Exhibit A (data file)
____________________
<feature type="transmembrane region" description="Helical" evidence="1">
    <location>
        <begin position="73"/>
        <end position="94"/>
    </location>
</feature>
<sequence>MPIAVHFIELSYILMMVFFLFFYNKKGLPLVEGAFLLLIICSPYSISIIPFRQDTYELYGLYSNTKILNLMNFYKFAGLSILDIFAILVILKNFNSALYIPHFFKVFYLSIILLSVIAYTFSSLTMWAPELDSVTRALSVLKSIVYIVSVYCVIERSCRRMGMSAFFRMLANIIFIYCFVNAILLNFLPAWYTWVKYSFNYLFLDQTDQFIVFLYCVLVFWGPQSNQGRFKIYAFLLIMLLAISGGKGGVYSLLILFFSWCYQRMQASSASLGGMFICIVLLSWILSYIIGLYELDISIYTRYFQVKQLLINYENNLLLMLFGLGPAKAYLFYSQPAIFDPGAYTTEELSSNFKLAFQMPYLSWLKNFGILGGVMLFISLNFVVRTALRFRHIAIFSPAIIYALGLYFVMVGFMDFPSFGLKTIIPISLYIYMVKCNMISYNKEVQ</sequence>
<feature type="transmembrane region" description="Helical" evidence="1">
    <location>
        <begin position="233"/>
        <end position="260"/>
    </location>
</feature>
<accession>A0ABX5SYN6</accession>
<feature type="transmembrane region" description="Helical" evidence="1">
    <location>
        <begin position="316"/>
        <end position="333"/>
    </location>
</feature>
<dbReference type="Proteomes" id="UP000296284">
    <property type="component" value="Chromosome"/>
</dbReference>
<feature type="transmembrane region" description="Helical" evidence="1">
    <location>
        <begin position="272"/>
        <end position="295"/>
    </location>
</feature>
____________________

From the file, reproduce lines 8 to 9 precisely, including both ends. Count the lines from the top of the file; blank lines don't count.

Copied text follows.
<feature type="transmembrane region" description="Helical" evidence="1">
    <location>